Design and perception of wearable multi-contact haptic devices for social communication
- During social interactions, people use auditory, visual, and haptic (touch) cues to convey their thoughts, emotions, and intentions. Current technology allows humans to convey high-quality visual and auditory information but has limited ability to convey haptic expressions remotely. As people interact more through digital means rather than in person, it becomes important to have a way to be able to effectively communicate emotions remotely through touch as well. Systems that convey haptic signals could allow for improved distant socializing and empathetic remote human-human interaction. Due to hardware constraints and limitations in our knowledge regarding human haptic perception, it is difficult to create haptic devices that completely capture the complexity of human touch. This dissertation presents novel methods for the design and control of wearable multi-contact haptic devices, explores human haptic perception with these devices, and highlights how these devices can be used for various forms of social communication. First, we present the design, modeling, and control of two devices that use actuation of discrete contact points to create the illusion of a continuous and pleasant stroking sensation on the arm similar to what is felt during calming and comforting touch between humans. User studies validated that control parameters creating apparent motion with speeds that stimulate the specific touch receptors embedded in the skin which selectively respond to stroking create the most continuous and pleasant tactile stroking sensations. We also present two user studies: one which confirms the realism of the sensation applied and its similarity to human-human social touch and another that explores the effect of spacing between discrete contact points on the illusion of a continuous, pleasant stroking sensation. Second, we explore human haptic perception of touch cues on the forearm. We present a user study in which we directly compare the continuity and pleasantness of the stroking sensation generated via the devices described in the previous chapter and investigate how many contact points are necessary to create the illusion of tactile stroking. We find that you can create the illusion of a continuous and pleasant stroking sensation with as few as four discrete contact points. We also introduce a data-driven method for generating haptic signals that can communicate emotions. We present a user study in which we collected human-human touch data from couples and close friends communicating emotions through touch to the forearm in order to create a naturalistic social touch dataset. We use the touch data to produce haptic signals and validate that the signals can successfully communicate emotions with a multi-contact wearable haptic device. Last, we present the design and control of novel haptic devices that display normal skin deformation to the human back (dorsum) using arrays of soft pneumatic actuators. We targeted our haptic feedback to the back as it is a contact location during hugging interactions that is socially acceptable to test. We introduce the concept of macro-mini pneumatic actuation and how it can be used in wearable devices to help conform the device to the user's body and provide more salient haptic stimuli. A user study validated that participants have lower detection thresholds and can better localize the provided stimuli from macro-mini pouch actuators compared to a more traditional single pneumatic actuator. We discuss how the soft haptic vest containing the array of macro-mini actuators and the results from the user study can be used to replicate human-human hugging interactions. This dissertation presents new designs and control schemes for wearable multi-contact haptic devices for social communication and key insights regarding human haptic perception. The findings and technologies presented in this thesis could serve a variety of applications including social haptic devices for touch therapy, mediated social touch, and teleoperated social-physical human-robot interaction.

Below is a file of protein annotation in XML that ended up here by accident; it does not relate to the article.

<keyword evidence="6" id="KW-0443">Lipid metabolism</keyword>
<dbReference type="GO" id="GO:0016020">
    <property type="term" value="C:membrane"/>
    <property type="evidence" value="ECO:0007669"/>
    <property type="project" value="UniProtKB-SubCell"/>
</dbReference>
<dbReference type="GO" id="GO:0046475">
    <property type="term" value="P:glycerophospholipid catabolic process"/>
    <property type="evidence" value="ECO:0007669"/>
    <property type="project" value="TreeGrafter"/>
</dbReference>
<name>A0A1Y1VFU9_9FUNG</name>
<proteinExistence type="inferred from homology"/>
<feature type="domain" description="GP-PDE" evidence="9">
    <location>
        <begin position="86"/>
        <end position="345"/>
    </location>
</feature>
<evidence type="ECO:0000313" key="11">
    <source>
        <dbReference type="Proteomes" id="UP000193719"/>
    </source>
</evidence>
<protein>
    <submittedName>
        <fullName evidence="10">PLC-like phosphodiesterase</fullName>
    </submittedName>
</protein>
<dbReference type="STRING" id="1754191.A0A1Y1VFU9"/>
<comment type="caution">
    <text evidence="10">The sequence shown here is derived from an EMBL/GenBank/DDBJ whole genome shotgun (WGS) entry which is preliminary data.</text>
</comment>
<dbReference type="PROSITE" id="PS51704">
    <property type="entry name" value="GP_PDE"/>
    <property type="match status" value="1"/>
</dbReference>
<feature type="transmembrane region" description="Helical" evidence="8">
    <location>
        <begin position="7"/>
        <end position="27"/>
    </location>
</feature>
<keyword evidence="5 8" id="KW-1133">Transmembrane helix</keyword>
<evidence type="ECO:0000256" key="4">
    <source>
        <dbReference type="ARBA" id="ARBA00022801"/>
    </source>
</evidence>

|Type of resource
|electronic resource; remote; computer; online resource
|1 online resource.
|Nunez, Cara Mae
|Cutkosky, Mark R
|Degree committee member
|Cutkosky, Mark R
|Degree committee member
|Stanford University, Department of Bioengineering
|Statement of responsibility
|Cara M. Nunez.
|Submitted to the Department of Bioengineering.
|Thesis Ph.D. Stanford University 2021.
- © 2021 by Cara Mae Nunez
- This work is licensed under a Creative Commons Attribution Non Commercial 3.0 Unported license (CC BY-NC).
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